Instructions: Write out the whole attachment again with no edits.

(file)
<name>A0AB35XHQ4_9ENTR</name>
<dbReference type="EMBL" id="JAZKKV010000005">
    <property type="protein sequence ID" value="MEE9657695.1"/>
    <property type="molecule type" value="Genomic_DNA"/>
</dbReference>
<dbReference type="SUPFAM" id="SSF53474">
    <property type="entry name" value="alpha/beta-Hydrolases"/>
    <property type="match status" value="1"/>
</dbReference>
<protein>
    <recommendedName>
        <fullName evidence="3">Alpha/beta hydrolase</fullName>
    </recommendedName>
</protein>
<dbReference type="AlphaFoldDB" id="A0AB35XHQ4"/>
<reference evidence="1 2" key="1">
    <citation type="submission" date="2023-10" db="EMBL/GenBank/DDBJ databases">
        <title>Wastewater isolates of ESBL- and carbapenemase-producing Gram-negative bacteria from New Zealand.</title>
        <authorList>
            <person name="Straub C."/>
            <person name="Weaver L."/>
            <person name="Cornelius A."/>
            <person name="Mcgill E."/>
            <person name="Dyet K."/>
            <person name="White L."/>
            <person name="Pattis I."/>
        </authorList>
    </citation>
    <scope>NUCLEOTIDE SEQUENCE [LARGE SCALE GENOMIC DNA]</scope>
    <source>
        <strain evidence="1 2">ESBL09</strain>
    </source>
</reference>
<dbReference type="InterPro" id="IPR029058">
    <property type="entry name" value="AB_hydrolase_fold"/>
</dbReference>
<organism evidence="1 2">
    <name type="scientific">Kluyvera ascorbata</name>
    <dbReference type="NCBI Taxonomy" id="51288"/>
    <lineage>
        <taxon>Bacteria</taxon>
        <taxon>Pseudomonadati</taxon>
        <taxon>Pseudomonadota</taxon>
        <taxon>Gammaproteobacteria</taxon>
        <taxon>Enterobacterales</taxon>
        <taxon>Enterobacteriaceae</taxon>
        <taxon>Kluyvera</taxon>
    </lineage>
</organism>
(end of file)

<name>A0AB35XHQ4_9ENTR</name>
<dbReference type="EMBL" id="JAZKKV010000005">
    <property type="protein sequence ID" value="MEE9657695.1"/>
    <property type="molecule type" value="Genomic_DNA"/>
</dbReference>
<dbReference type="SUPFAM" id="SSF53474">
    <property type="entry name" value="alpha/beta-Hydrolases"/>
    <property type="match status" value="1"/>
</dbReference>
<protein>
    <recommendedName>
        <fullName evidence="3">Alpha/beta hydrolase</fullName>
    </recommendedName>
</protein>
<dbReference type="AlphaFoldDB" id="A0AB35XHQ4"/>
<reference evidence="1 2" key="1">
    <citation type="submission" date="2023-10" db="EMBL/GenBank/DDBJ databases">
        <title>Wastewater isolates of ESBL- and carbapenemase-producing Gram-negative bacteria from New Zealand.</title>
        <authorList>
            <person name="Straub C."/>
            <person name="Weaver L."/>
            <person name="Cornelius A."/>
            <person name="Mcgill E."/>
            <person name="Dyet K."/>
            <person name="White L."/>
            <person name="Pattis I."/>
        </authorList>
    </citation>
    <scope>NUCLEOTIDE SEQUENCE [LARGE SCALE GENOMIC DNA]</scope>
    <source>
        <strain evidence="1 2">ESBL09</strain>
    </source>
</reference>
<dbReference type="InterPro" id="IPR029058">
    <property type="entry name" value="AB_hydrolase_fold"/>
</dbReference>
<organism evidence="1 2">
    <name type="scientific">Kluyvera ascorbata</name>
    <dbReference type="NCBI Taxonomy" id="51288"/>
    <lineage>
        <taxon>Bacteria</taxon>
        <taxon>Pseudomonadati</taxon>
        <taxon>Pseudomonadota</taxon>
        <taxon>Gammaproteobacteria</taxon>
        <taxon>Enterobacterales</taxon>
        <taxon>Enterobacteriaceae</taxon>
        <taxon>Kluyvera</taxon>
    </lineage>
</organism>